Just because it is a list of sentences this does not mean it cannot be of interest to you, I guess. Unless, of course, you are not referring to the content itself but to the way of its presentation.
There are many different ways of increasing your vocabulary. I find Mike's approach very effective and it works for me, but certainly not for everybody.
I like this kind of material. I would not use it as a beginner. In my opinion you have to be at least at a lower intermediate level, understanding the basic grammatical structures of a language and knowing a couple of thousand words or so. That's when Mike's products (and similar study material - after all he did not reinvent the wheel even though he has done a really fine job in my opinion) work best for me.
I use them as a supplement to my other study material (just as Mike suggests on his site).
I find such material very useful to get speaking because you train many typical structures and phrases.
You can actually internalize a great number of useful structures.
But if you don't like it, it won't work for you.
You have to see for yourself. It is basically what Langenscheidt offers for languages such as English, French, Italian and Spanish.
It has always worked for me and I am very happy Mike offers this kind of product for languages no other publisher would care about.
P.S. Actually, this material is not so different from what Steve introduced on this site some time ago with his "language patterns" - just with many more example sentences and structures.
May I suggest an Important addendum to your "witnessed" list?
"and should I falter and slow down - or even miss my goal - I shall just begin again!
Edited for nonsense. (and I gave myself a rose by mistake) Honestly, it was a mistake!
MP3 + pdf. Yes, example sentences with text. It looks pretty nice and the sound quality is really good.
Ok, but is it just example sentences with audio? It seems to come in the form of a book or ebook, but is it also some sort of software?
I have it for russian, but I don´t think this works for me. Maybe when I can use the language better. I can´t really learn that way, I have to let it sink in "from behind", first learn to understand and then, let it pop up in my head, when I speak. I don´t know, its kind of good, but maybe not worth the time you have to spend with it. Everyone is different, so it might work better fore some. I wish it would work better, but Steve's (and others) way of learning, is the only way that really seems to work for me. It´s not thousand different sentences, some is "yes" and "no" - answers.
So what's the dealio with this Glossika stuff? Is it good? I would be interested to give it a shot. It is a bit of money, but it looks like the money pays for a lot of stuff. I don't really understand the description. Is it just thousands of example sentences?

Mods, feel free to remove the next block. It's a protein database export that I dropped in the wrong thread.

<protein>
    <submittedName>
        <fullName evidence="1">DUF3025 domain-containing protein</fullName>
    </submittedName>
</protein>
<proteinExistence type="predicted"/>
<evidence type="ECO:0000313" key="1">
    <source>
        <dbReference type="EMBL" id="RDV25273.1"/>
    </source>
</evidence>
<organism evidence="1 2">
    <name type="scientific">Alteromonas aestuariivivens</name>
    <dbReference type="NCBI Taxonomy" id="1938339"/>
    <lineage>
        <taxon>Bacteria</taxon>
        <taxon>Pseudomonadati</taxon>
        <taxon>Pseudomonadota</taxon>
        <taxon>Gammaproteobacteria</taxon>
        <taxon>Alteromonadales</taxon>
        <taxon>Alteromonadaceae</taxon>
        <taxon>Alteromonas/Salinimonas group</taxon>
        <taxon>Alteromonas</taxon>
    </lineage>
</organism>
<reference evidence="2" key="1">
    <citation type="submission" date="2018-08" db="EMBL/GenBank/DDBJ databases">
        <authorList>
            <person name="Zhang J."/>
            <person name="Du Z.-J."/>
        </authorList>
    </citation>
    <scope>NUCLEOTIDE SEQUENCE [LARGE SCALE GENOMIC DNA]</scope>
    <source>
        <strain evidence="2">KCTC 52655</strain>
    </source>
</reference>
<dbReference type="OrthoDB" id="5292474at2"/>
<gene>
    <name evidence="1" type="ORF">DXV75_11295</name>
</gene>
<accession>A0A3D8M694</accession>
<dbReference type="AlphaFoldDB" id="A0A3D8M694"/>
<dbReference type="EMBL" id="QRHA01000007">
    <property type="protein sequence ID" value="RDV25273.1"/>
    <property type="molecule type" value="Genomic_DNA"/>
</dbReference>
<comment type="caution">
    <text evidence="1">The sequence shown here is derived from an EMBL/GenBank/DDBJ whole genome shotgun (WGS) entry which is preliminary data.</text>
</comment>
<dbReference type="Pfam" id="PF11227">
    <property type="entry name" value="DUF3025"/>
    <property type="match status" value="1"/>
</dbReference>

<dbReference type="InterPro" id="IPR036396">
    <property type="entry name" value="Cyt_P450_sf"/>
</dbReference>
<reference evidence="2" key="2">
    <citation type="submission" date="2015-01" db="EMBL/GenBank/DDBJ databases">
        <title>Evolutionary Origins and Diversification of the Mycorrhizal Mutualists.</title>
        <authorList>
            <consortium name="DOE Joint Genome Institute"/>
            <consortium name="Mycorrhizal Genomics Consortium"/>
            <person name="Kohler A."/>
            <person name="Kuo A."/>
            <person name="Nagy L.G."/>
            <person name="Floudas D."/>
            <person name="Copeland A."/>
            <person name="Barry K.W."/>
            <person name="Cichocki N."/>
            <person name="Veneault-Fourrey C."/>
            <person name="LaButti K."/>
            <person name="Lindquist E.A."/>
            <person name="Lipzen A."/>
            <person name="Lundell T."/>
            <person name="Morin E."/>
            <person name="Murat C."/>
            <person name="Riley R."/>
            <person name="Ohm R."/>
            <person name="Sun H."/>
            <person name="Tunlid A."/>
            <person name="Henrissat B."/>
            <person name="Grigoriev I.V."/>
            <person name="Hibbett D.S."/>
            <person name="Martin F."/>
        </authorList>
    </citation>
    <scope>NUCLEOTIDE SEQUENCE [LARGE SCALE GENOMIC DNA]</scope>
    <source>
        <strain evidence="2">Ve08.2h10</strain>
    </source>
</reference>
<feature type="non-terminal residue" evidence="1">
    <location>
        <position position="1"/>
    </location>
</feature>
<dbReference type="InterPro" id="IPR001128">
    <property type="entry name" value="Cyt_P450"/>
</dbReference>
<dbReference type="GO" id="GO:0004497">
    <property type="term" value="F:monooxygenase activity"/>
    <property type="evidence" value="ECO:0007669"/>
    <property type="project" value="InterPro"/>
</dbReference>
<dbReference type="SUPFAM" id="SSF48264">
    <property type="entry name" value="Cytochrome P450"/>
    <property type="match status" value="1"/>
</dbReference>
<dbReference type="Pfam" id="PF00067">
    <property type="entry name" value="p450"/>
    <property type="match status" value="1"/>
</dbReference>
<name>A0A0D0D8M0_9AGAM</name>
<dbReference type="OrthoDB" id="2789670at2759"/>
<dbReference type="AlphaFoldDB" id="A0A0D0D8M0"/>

"I've been studying for 5 months and taking an online class for 2 months (where we practice speaking for 1 hour a week) and I simply can't speak yet. I am so slow."
Hmm, that doesn't seem particularly slow to me. I couldn't speak basic German properly after 4 months, and I was doing 13 hours of lessons a week.
There seems to be something about the combination of East Asian languages and self appointed language "gurus" that seem to keep coming up with this same type of method?
Khatzumoto, Glossika, Scott Young's recent experiment.. etc. all of them push the mass beginner sentence craze.
I suspect the real reason is that the scripts in some of these languages can sometimes be impenetrable (although not the case for Korean), and that useful natural content with script/text is often very hard to find.
But there is also something about the approach that is (kinda) effective. But I, personally, wouldn't want to do it for than a month or two, at most.
My very strong interest is to be able to speak with my Korean friends. I've been studying for 5 months and taking an online class for 2 months (where we practice speaking for 1 hour a week) and I simply can't speak yet. I am so slow. I want to be able to say sentences in one breath, not stop at the end of every word to think about particles and pause to consider word order. I want sentences I can recall quickly.
I will still read and work on building my vocabulary. I will still do many things. But I am adding Glossika so that I will write, type, listen, speak, and analyze sentences until their patterns reveal themselves to me.
And need no witness.
I would prefer to spend 8 months on content of interest to me.
You all are my witnesses. As of today. I commit to 20 minutes a day of studying Glossika until I finish the 3000 sentences (about 8 months, I figure.)
Mike Campbell may be great language guru, but his website is a total mess. He is offering so many similar products (GMS, GSR, ebooks, printed books, fluency packs, business packs, ...), and he is not able to explain to his prospective custumers what the differences and objectives of his products are.
He's releasing a lot of new languages (and language combinations) I see. Soon there'll even be Icelandic!
Mike Campbell = classy act ;-)